Written by Randy McDonald

July 24, 2015 at 9:50 pm

[LINK] “Germany set to recognize genocide in colonial Namibia”

Al Jazeera reports on the noteworthy impending recognition by Germany of the campaign waged againdt the Herero of then-German Southwest Africa as genocide.

German authorities are set to officially recognize as “genocide” the colonial-era crackdown in Namibia by German troops more than a century ago in which over 65,000 ethnic Hereros were killed.

Talks with Namibia on a joint declaration about the events of the early 20th century are ongoing, and it isn’t clear when they will be concluded, German Foreign Ministry spokesman Martin Schaefer said Friday.

The basis for the German government’s approach is a parliamentary motion signed three years ago by Foreign Minister Frank-Walter Steinmeier, stating that “the war of destruction in Namibia from 1904 to 1908 was a war crime and genocide,” Schaefer said. Steinmeier was an opposition leader at the time, and the motion didn’t pass.

German Gen. Lothar von Trotha — who was sent to what was then South West Africa to put down an uprising by the Hereros against their German rulers in 1904 — instructed his troops to wipe out the entire tribe in what is widely seen as the 20th century’s first genocide, historians say.

On Oct. 2, 1904, Trotha issued a proclamation: “Within the German boundaries, every Herero, whether found armed or unarmed, with or without cattle will be shot. I shall not accept more women and children. … I shall order shots to be fired at them.”

Rounded up in prison camps, captured Hereros and as well as members of the Nama tribe died from malnutrition and severe weather. Dozens were beheaded after their deaths and their skulls sent to German researchers in Berlin for “scientific” experiments.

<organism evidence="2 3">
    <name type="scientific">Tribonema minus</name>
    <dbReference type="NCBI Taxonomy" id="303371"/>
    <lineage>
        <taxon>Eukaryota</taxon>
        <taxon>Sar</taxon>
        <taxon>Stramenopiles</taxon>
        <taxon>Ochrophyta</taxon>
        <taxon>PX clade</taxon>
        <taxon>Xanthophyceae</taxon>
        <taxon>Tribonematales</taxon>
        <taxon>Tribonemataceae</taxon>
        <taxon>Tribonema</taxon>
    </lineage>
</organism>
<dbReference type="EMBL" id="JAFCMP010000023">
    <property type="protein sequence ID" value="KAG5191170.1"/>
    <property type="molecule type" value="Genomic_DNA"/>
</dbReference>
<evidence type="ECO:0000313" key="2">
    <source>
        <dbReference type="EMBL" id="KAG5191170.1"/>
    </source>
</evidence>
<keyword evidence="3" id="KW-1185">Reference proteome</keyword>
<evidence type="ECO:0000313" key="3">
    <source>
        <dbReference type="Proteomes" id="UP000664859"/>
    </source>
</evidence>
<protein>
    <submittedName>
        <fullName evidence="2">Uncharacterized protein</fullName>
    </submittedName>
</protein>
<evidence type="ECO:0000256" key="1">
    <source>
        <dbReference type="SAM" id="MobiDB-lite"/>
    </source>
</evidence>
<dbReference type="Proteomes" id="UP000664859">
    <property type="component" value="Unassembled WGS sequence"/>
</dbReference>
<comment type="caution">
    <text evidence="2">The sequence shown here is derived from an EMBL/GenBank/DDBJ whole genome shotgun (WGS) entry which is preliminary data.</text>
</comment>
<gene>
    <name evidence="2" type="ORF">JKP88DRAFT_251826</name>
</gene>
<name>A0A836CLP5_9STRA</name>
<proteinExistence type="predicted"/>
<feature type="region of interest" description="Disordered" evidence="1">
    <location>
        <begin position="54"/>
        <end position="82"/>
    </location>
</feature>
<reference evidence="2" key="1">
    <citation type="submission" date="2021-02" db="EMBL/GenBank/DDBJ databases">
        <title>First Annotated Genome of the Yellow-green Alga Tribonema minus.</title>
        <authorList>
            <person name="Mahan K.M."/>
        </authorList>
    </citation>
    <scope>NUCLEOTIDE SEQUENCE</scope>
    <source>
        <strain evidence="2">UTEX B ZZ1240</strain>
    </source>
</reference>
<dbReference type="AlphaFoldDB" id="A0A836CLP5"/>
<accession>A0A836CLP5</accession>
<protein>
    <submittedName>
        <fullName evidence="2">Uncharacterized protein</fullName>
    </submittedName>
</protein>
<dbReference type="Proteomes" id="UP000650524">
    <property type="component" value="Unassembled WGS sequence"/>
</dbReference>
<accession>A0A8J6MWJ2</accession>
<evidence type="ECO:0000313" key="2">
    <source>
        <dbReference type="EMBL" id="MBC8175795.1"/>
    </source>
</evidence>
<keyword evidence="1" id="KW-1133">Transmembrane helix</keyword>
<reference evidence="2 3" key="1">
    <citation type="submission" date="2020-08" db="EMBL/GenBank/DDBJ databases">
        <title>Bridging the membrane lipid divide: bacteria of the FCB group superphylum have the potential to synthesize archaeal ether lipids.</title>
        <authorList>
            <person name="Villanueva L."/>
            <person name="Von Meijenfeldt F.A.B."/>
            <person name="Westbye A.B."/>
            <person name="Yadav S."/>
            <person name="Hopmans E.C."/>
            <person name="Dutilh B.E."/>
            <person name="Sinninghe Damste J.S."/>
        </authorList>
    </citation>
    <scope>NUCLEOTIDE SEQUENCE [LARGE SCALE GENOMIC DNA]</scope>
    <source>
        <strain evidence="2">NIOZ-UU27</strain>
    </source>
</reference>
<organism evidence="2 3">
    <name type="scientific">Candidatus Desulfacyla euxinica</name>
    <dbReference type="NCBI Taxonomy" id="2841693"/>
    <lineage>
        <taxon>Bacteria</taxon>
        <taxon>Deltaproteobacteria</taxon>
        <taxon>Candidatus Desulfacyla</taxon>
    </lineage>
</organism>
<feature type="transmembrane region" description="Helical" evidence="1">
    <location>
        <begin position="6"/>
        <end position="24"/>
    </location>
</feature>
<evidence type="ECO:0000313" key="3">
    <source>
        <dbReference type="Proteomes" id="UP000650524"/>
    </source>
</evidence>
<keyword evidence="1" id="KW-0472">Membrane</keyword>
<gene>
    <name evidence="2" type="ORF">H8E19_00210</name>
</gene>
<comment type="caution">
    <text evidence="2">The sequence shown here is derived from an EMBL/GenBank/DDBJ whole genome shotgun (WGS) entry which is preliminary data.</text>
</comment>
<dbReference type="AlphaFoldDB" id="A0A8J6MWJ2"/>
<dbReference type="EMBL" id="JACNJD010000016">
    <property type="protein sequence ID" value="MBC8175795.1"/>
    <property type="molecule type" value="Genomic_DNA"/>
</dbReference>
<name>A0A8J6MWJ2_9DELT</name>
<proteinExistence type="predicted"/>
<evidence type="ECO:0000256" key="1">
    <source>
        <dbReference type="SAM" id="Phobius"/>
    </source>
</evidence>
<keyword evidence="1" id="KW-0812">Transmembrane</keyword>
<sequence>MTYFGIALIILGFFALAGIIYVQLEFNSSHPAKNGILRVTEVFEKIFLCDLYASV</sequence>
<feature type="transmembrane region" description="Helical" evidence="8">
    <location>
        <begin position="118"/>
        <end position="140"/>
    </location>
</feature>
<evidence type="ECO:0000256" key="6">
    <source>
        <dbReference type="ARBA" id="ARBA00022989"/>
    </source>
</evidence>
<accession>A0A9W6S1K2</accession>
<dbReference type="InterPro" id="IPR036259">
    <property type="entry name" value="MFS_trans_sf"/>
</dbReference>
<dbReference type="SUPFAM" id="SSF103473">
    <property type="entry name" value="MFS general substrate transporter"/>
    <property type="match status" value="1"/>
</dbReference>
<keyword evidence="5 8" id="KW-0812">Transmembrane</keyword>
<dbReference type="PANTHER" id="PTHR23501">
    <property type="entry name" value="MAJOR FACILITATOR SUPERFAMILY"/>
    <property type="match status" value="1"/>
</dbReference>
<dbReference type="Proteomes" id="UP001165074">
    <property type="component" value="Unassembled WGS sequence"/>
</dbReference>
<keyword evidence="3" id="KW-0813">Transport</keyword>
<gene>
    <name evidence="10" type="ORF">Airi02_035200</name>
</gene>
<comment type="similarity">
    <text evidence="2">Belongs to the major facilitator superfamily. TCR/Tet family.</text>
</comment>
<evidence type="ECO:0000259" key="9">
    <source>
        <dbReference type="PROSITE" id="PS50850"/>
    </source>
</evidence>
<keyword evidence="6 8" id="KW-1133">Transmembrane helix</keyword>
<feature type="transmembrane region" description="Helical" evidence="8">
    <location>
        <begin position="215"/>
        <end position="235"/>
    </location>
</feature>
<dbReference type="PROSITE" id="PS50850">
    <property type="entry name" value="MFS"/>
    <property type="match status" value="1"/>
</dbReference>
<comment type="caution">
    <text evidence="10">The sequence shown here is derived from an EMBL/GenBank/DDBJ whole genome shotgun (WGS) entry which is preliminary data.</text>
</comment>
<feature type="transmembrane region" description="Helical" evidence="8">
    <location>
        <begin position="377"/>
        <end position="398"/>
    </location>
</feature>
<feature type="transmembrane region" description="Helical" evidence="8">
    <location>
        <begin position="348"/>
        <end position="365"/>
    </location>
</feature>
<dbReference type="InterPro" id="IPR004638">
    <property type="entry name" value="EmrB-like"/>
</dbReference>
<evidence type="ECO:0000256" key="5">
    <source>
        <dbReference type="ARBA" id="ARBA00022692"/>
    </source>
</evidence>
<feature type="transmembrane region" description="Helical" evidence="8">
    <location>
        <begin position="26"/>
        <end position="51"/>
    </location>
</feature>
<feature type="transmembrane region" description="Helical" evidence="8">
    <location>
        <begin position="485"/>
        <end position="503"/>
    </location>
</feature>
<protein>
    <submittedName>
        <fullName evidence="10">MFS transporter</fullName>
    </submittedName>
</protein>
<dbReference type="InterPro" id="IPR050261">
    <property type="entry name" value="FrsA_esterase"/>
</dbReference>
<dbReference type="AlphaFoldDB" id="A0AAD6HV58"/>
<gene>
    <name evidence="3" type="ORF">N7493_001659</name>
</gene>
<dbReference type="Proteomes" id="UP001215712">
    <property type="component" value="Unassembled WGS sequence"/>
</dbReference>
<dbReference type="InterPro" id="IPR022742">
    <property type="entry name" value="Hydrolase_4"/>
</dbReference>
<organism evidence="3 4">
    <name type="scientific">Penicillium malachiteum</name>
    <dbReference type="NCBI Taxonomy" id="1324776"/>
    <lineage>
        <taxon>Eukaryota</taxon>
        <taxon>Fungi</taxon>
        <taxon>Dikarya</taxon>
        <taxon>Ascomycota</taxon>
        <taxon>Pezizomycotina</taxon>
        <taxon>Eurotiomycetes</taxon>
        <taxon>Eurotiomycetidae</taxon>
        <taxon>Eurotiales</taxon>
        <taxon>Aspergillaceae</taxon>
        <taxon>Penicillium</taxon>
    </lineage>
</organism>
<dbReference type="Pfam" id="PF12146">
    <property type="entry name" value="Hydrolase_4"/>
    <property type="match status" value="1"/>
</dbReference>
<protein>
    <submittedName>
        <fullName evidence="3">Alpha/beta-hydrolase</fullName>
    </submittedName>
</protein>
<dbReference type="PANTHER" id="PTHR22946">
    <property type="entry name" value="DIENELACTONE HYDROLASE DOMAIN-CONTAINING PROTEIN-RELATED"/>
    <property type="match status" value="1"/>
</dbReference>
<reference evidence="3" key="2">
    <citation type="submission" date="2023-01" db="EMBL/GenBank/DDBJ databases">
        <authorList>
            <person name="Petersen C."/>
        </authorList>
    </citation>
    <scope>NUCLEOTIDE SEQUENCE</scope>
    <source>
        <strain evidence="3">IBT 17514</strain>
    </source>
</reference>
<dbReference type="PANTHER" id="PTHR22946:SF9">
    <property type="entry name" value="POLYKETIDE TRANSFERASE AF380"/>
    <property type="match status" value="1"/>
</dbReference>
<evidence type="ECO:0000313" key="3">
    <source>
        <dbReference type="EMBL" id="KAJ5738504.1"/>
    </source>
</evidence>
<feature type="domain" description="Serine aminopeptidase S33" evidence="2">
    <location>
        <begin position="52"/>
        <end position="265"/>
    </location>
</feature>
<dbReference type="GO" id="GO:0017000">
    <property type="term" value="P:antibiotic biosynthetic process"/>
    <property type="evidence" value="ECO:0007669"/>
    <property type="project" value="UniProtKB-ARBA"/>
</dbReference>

Written by Randy McDonald

July 15, 2015 at 6:57 pm

[BLOG] Some history links

  • Anthropology.net looked at the impact of megafloods on the downfal of pre-Columbian Cahokia.
  • The Big Picture contrasted pictures of Berlin in 1945 with photos of the same scenes now.
  • Patrick Cain mapped geology onto politics, drawing inspiration from one map showing Labour strength in old coal-mining areas in the United Kingdom to display another map showing how cotton-growing areas with their large black populations are pro-Democratic.
  • Crooked Timber hosted Chris Bertram’s memories of left-wing Paris in the 1970s and John Holbo’s exploration of how Nazis were conservative revolutionaries.
  • The Dragon’s Tales wondered if there could be remnants of Theia in asteroidal debris, looks at human evolution, and notes the distinctive Neanderthal inner ear.
  • Far Outliers examined at great length Comanche empire-building.
  • Language Hat considers the imperial culture common to Romans, looks at conflicts over characters in written Japanese, considers Korean etymology starting with Arirang, and looks at the relationship between ethnogenesis and language.
  • Languages of the World examined the dialects of northern England, claimed that Moroccan Arabic had a Roman heritage, and looked at the old Israeli-Iranian alliance.
  • The Map Room’s Jonathan Crowe linked to historical highway maps of Manitoba.
  • The Russian Demographics Blog examined natural population change in England over a vast stretch of time.
  • Spacing Toronto looked at the great Toronto fire of 1904 and examined the city’s role in the birth of personal computers.

  • Torontoist examined how Toronto comemmorated the Armenian genocide.
  • Understanding Society looked at philosophy in the French left after 1945.

[BLOG] Some Monday links

  • blogTO shares some wacky and unusual maps of the Toronto subway system.
  • The Broadside Blog’s Caitlin Kelly describes her reason why she did not want to have children.
  • Gerry Canavan has another post of links.
  • Centauri Dreams looks at Earth-like planets with circumbinary orbits and considers a new model of gas giant formation that explains Jupiter.
  • Crooked Timber examines the ongoing controversy over the Hugo awards for science fiction, as captured by American right-wing authors.
  • The Dragon’s Gaze links to a paper examining the habitability of water worlds.
  • The Dragon’s Tales notes the delay of China’s Mars exploration program.
  • Far Outliers looks at different systems for representing vowels with consonant symbols in the languages of the Pacific Islands.
  • Geocurrents has some posts–1, 2, 3–looking at ways in which the state system does not reflect the reality of the Middle East.
  • Language Hat looks at the revival of Manx.
  • Lawyers, Guns and Money notes that the United States’ Endangered Species Act is important for saving not just individual species but entire ecosystems.
  • Marginal Revolution tells readers how to find good Iranian food.
  • Steve Munro is dubious about the economics of the Union-Pearson Express.
  • pollotenchegg looks at changing industrial production in Ukraine in 2013, finding that the east was doing poorly.